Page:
Truth and Fiction
The saying that the truth will set you free has been so often repeated that is the sort of thing that one almost ignores. It’s one of those sayings like “Yes, Math will help you in the future” or “Never say never.” It’s cold, it’s cliché; its effects are diminished by too frequent use. It is, however, certainly a true saying, and gazillions of people have felt its effects.
Then there’s the idea that there is no truth. The idea that truth changes for every person. That truth, like God, is to be considered dead. It is old fashioned and outdated, the stuff of fairy tales and legends. Truth is what you make it.
We live surrounded by skewed truths. If you put enough half-truths together, then you get something that looks plausible. These half-truths are shoveled into the world through twitter, Facebook, tumblr, and from the towers of so-called news organizations. They fuel outrage in epic proportions—every day there is someone else calling for a boycott of some new business or other based on some quip or other that perfectly proves the point of some agenda-fueled organization and proves just how awful the “other side” is.
A half-truth, when called by any other name, is a lie. Skewing the truth means that it is falsified, and therefore no longer true. In a world where the only truths that matter are the ones that have been tampered with, it is no surprise that people believe that truth is dead.
Except that it isn’t. Venerable Fulton Sheen wrote:
Those who boast of their open-mindedness are invariably those who love to search for truth but not to find it; they love the chase but not the capture; they admire the footprints of truth, but not catching up with it. They go through life talking about “widening the horizons of truth” without ever seeing the sun. Truth brings with it grave responsibilities; that is why so many keep their hands open to welcome it but never close them to grasp it.
For a great many people, then, half truths are the best truths. They allow for searching without ever finding anything more than one wants to believe. Half-truths allow for circular arguments—for debates that go on forever without reaching a resolution. Half-truths make people angry, because they force something to be looked at from only one angle—the angle that makes the speaker either entirely right or entirely wrong. For instance, there was recently a(nother) call to boycott Starbucks coffee because the CEO reportedly told all anti-gay marriage shareholders to sell their stocks. This, of course, stirred up a good bit of support from the pro-gay marriage crowd, and some intense fury from the anti-gay marriage side of the aisle. Nothing very surprising there except that the whole thing was built on twisted words. A shareholder expressed concern that Starbucks’ support of gay marriage was hurting his profits. The CEO told him that if he thought he could make more money elsewhere, he was free to sell his shares and invest in something else. This was never about gay marriage. It was never about people. It was all a discussion of money that was twisted to be about politics. Now, If one opts to boycott Starbucks because of their support for gay marriage, that is one thing. Opting to boycott Starbucks because of something the CEO never said or meant is another matter altogether.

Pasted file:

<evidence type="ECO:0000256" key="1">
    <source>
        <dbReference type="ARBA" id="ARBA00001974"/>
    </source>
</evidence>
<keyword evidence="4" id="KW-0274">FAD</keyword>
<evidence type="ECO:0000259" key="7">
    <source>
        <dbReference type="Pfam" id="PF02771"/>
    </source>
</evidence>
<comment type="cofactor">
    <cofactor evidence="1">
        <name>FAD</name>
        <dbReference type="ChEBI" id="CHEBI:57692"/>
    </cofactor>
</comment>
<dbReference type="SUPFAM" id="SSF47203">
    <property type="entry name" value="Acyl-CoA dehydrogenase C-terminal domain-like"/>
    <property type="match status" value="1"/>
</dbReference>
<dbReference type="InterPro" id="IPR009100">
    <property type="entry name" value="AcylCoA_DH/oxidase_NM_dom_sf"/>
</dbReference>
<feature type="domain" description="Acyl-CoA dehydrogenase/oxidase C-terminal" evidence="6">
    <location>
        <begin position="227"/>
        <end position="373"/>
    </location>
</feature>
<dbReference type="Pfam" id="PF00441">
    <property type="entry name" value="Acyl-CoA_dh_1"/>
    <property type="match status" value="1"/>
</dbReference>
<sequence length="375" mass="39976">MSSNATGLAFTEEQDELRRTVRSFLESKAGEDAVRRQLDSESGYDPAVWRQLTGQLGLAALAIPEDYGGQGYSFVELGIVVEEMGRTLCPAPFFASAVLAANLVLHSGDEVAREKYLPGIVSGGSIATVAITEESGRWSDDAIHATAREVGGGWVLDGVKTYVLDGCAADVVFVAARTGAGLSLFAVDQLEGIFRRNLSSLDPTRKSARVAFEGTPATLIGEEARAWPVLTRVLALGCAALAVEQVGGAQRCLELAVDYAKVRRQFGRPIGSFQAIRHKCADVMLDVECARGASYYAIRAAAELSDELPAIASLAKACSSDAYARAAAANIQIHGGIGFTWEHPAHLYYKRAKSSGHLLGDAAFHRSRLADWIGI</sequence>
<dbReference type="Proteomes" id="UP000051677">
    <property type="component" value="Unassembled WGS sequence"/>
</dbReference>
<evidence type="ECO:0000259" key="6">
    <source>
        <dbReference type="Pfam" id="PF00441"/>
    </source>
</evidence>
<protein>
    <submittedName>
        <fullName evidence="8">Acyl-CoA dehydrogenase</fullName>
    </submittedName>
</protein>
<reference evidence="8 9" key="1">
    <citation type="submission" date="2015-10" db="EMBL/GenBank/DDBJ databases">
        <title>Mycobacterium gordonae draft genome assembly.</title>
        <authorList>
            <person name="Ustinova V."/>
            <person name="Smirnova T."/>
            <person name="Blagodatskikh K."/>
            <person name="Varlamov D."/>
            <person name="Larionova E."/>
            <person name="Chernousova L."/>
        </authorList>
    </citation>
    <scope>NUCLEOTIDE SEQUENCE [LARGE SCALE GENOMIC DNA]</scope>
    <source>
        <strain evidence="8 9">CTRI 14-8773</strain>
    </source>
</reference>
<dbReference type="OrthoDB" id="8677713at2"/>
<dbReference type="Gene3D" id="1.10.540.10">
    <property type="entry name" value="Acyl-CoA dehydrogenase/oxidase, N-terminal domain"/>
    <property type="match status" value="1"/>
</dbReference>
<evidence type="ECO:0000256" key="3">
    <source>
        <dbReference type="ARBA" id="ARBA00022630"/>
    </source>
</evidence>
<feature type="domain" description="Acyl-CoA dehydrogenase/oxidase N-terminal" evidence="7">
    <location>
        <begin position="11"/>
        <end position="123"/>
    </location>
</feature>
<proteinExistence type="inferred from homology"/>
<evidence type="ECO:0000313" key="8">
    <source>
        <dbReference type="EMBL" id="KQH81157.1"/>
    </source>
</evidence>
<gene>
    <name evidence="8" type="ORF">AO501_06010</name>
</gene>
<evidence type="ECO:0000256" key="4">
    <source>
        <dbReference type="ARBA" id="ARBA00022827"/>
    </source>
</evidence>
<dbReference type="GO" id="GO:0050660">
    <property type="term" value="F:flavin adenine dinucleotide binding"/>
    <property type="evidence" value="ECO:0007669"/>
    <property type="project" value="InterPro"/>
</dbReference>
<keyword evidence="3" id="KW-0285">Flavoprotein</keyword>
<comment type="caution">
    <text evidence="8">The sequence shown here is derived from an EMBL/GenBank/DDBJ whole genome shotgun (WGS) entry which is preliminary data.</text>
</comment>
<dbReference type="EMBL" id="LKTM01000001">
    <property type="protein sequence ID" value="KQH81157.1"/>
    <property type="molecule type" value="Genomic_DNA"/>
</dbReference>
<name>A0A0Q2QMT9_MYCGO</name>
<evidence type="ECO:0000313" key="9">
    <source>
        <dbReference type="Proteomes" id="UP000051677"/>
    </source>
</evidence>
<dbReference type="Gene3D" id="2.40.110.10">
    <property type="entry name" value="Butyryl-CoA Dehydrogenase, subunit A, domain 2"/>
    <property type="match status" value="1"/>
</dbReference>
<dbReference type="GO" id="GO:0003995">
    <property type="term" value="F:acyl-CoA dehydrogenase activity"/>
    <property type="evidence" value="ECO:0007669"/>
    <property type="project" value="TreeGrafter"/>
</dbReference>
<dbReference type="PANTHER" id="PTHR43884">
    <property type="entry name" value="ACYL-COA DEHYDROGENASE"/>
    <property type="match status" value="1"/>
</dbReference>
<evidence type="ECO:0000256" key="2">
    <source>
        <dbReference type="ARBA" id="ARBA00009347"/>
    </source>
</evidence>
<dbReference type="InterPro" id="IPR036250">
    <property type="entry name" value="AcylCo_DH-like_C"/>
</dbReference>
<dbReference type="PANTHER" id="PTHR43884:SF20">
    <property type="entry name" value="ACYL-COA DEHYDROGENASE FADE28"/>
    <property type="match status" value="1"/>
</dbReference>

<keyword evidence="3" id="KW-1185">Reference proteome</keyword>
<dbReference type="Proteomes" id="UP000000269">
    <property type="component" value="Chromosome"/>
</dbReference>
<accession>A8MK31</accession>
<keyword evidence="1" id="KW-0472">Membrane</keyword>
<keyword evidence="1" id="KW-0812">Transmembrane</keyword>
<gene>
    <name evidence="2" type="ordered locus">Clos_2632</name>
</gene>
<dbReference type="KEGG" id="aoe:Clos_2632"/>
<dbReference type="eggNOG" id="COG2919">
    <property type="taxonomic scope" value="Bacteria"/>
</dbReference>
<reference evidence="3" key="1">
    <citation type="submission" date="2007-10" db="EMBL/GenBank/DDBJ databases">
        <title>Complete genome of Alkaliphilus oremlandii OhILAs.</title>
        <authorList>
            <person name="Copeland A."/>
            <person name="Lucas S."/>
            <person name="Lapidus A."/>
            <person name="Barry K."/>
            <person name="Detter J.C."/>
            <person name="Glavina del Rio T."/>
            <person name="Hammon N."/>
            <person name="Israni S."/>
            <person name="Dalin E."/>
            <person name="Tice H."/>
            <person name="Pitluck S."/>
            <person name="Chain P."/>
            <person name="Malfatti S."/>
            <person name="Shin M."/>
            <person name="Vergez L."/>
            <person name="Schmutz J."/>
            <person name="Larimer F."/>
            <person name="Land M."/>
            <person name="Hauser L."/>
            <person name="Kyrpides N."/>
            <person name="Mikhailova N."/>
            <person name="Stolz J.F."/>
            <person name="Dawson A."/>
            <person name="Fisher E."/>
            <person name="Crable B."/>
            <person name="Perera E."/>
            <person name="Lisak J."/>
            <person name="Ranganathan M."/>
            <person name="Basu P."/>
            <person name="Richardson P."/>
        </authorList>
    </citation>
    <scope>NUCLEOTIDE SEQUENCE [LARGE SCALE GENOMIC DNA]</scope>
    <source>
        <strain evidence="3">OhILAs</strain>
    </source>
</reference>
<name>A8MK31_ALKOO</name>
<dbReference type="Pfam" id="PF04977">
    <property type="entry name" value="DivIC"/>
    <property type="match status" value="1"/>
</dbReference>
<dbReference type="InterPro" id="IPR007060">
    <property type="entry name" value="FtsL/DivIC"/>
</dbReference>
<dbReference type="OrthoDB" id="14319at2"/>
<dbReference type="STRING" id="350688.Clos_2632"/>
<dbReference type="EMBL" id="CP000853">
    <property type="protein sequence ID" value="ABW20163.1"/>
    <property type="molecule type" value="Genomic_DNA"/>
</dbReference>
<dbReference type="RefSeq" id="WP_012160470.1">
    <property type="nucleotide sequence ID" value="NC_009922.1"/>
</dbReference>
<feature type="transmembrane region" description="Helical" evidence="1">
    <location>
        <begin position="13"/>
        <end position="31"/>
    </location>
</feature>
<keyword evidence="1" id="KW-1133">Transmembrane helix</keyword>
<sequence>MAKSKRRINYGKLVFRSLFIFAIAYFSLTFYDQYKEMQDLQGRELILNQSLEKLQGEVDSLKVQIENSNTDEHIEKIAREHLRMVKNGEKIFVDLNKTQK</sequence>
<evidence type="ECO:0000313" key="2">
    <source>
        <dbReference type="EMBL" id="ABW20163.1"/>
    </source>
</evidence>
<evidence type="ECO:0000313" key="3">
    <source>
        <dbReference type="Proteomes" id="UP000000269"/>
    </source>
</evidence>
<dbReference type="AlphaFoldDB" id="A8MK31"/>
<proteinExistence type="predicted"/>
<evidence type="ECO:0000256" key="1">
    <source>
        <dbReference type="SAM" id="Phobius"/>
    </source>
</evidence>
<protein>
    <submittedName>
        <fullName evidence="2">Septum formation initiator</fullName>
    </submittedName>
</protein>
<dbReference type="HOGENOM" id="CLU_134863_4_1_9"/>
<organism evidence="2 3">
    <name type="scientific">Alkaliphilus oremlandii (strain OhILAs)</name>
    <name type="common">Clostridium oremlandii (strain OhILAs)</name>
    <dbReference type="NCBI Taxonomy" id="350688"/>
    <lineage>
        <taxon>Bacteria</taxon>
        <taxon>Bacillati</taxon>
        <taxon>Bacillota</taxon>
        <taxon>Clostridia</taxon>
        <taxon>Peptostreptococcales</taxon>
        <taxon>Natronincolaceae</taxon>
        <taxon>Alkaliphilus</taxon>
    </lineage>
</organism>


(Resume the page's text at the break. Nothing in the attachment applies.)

In stories, the reader is often initially exposed to only a single facet of the characters involved in the story. Slowly, the reader learns more about each character—what made them good, evil, amoral, loveable, pitiable, or detestable. If a reader had to pass judgment on those characters based only on that first initial glimpse, then most characters would be decidedly unlikeable. The reader cannot know a character from the beginning of the book. One has to go to the trouble of reading the rest of the book to find out all about the characters. Likewise, one cannot find the truth behind a half-truth without putting at least a little effort into finding it.
It is most alarming to see half truths used on the side of arguments that are morally sound. It is unsettling to see an abortion supporter whose words have been twisted to make him sound even worse than he did on his own. If an argument is true, then it can and should stand on its own. The social battles that are going on in the world currently are confusing and convoluted. They only become more confusing when there are constant barrages of skewed-truth propaganda. The deception plays both ways. Neither side is more or less guilty than the other. The truth can set you free, but, as Walter Scott wrote, it is “a tangled web we weave when first we practice to deceive.” When we accept half-truth instead of looking a little deeper for the whole truth, we are letting the truth slip through our open fingers.